Blonde

Blonde ★★★

Almost like an anti-film. Shifting aspect ratios, changes from black & white to color, practically no narrative or clear story, handheld camera and blurred backgrounds for no discernible reason, just a series of scenes with little connective tissue other than showcasing what a miserable time it was to be Marilyn Monroe. 
However, I can’t say that I wasn’t compelled just as to where this was going and captivated by de Armas’ performance. I’m not sure it adds up to anything more than a (quite good) impersonation but she does add a certain layer of gravitas. Whether it’s the attempted through line of her daddy issues or just the fact that she tries to attain some sort of agency, de Armas carries this befuddling film on her shoulders right to the bitter end. In fact, the ending of this, the resolution of her father issue, is downright cruel. Whether or not it really happened isn’t the point, it just further twists the knife of her dreary existence.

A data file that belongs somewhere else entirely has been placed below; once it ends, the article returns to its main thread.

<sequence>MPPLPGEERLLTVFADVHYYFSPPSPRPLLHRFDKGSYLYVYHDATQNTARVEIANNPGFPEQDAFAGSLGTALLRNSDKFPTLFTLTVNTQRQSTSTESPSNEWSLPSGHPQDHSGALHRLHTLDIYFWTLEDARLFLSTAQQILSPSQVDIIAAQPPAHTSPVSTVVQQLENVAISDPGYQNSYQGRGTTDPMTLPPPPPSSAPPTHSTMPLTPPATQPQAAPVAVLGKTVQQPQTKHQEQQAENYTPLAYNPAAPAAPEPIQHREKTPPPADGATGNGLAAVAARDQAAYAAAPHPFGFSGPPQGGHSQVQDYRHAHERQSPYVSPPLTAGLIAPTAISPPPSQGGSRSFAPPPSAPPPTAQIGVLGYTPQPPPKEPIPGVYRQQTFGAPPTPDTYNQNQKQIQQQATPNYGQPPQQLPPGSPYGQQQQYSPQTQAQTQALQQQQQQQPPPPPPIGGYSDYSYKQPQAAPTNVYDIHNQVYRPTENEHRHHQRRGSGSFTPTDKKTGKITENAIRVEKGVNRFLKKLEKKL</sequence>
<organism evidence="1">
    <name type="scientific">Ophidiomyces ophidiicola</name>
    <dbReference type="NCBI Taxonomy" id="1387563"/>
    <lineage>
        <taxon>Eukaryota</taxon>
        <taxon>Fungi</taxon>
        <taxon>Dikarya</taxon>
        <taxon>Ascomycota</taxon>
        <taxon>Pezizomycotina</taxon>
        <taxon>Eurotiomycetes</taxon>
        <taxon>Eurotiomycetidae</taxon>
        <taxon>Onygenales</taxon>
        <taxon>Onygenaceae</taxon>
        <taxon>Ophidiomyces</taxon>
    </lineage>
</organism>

All in all, I’m not even sure that the point was or what Dominik was trying to explore. The price of fame? How misery is an inherent trait? At least it looks good. I appreciated all the era specific color grading and filters.

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